People losing interest
There is more than one reason why dancehall stage shows are in serious decline and the subject of this column is one of them. There are those people who are tuning out the artistes and media which purport to be giving them what they want. It is not only old fogeys like me, but youngsters who are smack in the target market - and with good reason.
Is nuff kitchen claat a tun table claat, careful whe yu a nyam offa. All this 'Music and More' thing too. But there is one thing I promise you, Broadcasting Commission puss need not meow against any claat that will be spread in this place on a Thursday. Never. Which is why I have the moral authority to vent as I have. I have not had the most lucrative offers I have heard of, but especially in my earlier years from cash to computers, to hotel stays, to on one especially memorable occasion, a headers, I have had a few.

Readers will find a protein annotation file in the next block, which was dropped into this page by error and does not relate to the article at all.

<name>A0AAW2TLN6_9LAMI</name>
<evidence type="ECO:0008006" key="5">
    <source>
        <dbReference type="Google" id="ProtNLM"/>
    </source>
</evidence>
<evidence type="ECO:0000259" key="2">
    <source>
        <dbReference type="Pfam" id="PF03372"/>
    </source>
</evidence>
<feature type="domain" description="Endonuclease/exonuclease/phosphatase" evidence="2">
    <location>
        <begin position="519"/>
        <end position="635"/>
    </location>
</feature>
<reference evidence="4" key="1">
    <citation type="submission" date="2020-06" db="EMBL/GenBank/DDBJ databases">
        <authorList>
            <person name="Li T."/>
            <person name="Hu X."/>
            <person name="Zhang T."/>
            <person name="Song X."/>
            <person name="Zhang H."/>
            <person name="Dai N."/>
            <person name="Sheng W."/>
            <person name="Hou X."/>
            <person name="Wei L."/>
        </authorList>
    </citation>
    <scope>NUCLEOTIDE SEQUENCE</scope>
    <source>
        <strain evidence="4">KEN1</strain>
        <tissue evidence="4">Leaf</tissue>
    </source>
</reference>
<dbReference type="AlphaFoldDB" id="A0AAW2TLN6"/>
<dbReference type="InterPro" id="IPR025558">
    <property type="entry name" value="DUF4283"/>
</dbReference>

And I have taken none. Nada. Zips. Zilch. As the current Digicel ad says, nutten. Which is why I have so much chat - up to now. Which does not make me an incorruptible saint, just maybe that I have not yet got an offer I could not refuse. My email address is at the end of this column (wink, wink). Make we see what nex' week bring, nuh?